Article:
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Aquatic Weed Control
Mosquito & Aquatic Weed Control >​​​ ​​​​Aquatic Weed Control
When exotic aquatic weeds fill in canals, rivers, ponds, and lakes, residents typically demand aquatic plant management. That is where Aquatic Weed Control comes into play. Because our population has grown precipitously, aquatic weeds have become more of a noticed problem throughout our county, even in the previously remote sections of our area. Residents are, likewise, more likely to notice and question our Aquatic Weed Sprayers who are managing aquatic weeds. Indeed, public interest in water resource management has increased, our knowledge of environmental interactions has increased, and pesticide technology has become highly refined and carefully regulated.

The Federal Insecticide, Fungicide, and Rodenticide Act of 1979 (FIFRA), as administered by the United States Environmental Protection Agency (EPA), requires all persons who apply pesticides classified as restricted use be certified according to the provisions of the act or that they work under the supervision of a certified applicator. Commercial and public applicators must demonstrate a practical knowledge of the principles and practices of pest control and safe use of pesticides, accomplished through a standard examination. In addition, applicators using or supervising the use of any restricted use pesticides purposefully applied to standing or running water (excluding applicators performing public health related activities such as mosquito control) are required to pass an additional examination to demonstrate competency as described in the code of federal regulation as follows:

“Aquatic applicators shall demonstrate practical knowledge of the secondary effects which can be caused by improper application rates, incorrect formulations, and faulty application of restricted pesticides used in this category. They shall demonstrate practical knowledge of various water use situations and potential of downstream effects. Further, they must have practical knowledge concerning potential pesticide effects on plants, fish, birds, beneficial insects, and other organisms which may be present in aquatic environments. Applicants in this category must demonstrate practical knowledge of the principles of limited area application.”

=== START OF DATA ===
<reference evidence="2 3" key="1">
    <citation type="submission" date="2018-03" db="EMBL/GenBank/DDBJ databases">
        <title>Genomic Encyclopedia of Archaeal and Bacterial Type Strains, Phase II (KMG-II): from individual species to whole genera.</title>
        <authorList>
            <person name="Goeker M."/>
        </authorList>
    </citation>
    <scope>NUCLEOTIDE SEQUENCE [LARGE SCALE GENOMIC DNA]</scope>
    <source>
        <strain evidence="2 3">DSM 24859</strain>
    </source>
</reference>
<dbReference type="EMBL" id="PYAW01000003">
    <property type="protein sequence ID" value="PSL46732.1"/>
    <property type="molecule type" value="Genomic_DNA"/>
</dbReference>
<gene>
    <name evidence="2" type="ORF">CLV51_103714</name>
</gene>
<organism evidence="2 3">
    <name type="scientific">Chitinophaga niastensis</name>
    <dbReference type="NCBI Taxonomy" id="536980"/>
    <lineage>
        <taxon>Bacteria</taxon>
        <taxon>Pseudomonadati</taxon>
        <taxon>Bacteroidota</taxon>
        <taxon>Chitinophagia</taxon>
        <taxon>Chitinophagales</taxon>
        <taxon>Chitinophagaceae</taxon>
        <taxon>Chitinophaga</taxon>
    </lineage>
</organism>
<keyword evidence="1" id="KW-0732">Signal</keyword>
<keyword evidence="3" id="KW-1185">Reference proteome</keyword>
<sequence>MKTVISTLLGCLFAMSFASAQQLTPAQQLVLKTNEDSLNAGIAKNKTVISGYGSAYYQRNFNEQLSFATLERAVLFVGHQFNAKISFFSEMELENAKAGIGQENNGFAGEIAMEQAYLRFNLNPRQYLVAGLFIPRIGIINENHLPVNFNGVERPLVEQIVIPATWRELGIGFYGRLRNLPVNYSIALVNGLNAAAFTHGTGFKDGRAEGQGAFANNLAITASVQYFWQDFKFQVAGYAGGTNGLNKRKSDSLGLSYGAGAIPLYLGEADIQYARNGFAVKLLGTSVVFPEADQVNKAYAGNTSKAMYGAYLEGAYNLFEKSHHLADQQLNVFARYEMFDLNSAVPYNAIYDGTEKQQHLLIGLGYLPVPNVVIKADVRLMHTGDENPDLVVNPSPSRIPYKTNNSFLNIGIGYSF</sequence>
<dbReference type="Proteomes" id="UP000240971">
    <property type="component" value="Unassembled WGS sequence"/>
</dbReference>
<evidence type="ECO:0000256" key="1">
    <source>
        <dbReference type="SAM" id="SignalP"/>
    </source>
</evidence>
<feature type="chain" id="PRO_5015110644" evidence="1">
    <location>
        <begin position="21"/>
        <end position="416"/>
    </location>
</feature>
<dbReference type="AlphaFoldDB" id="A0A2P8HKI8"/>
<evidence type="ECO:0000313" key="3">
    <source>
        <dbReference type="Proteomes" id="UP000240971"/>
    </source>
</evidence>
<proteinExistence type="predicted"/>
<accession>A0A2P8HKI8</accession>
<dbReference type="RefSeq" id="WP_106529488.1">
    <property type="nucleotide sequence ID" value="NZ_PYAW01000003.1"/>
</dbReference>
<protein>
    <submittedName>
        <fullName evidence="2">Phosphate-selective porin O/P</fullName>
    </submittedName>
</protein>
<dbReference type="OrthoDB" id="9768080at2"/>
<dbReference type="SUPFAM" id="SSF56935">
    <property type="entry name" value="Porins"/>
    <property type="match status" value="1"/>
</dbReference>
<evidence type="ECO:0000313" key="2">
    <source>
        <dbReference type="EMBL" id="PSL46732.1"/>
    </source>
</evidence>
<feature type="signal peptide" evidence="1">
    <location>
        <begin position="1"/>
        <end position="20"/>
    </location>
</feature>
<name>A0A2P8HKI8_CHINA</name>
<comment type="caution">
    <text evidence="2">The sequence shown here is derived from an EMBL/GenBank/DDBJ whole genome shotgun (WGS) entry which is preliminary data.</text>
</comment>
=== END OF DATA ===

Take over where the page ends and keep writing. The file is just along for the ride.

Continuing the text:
Before any aquatic weed treatment takes place, our Aquatic Weed Inspector/Sprayers assess many environmental factors. The type of plant in the body of water to be treated is determined so the proper herbicide and concentration may be used (Common Aquatic Weeds). The potential for rain in close time proximity to spraying is assessed because some of the herbicides we utilize may be washed away before they are able to take effect on the plant. Wind is also taken into consideration to prevent any drift to desirable plants in the area. At less than optimal temperatures, plant growth slows down. Less than optimal temperatures may decrease herbicide absorption by the plant and, therefore, its efficacy. Water chemistry is tested before certain types treatments. We test for pH, conductivity, and the amount of dissolved oxygen in the water. These major factors and other minor ones affect how the herbicide reacts with the plants. Knowing the dissolved oxygen level before treatment helps to prevent fish kills which can occur when the target vegetation dies off quickly, using all available dissolved oxygen to decompose. The Aquatic Inspector/Sprayers are required to wear protective clothing to prevent exposure to the herbicides through their skin, clothing, and nose or mouth. They must follow the guidelines expressed on the herbicide label to ensure everyone’s safety.

When a waterway is to be treated, we utilize one of three types of vehicles: airboat, john boat, or marsh master. The airboat is able to quickly move around in the waterways. It is also able to traverse through densely vegetated waters. The john boat is utilized in areas of thinner vegetation. The marsh master, which looks similar to a tank, is used in shallow waters that have difficult banks to climb. It is also able to float. Occasionally, we do not use any vehicle, but spray or pull weeds by hand. This is usually in mitigated (rebuilt) wetlands or in very shallow waters.

Pesticide applications are not the only control means our Department utilizes. The USDA has discovered and released many biological control agents for some of our exotic aquatic weeds in Florida.

The USDA and the University of Florida are always investigating new biological agents to be used as control methods for our many nuisance exotic weeds. Our Department also relies on triploid grass carp in some areas. These grass carp are sterile and unable to reproduce. They eat the submerged aquatic weeds that are difficult to otherwise control. We stock these fish in specially gated channels to insure they stay where they are needed.

 
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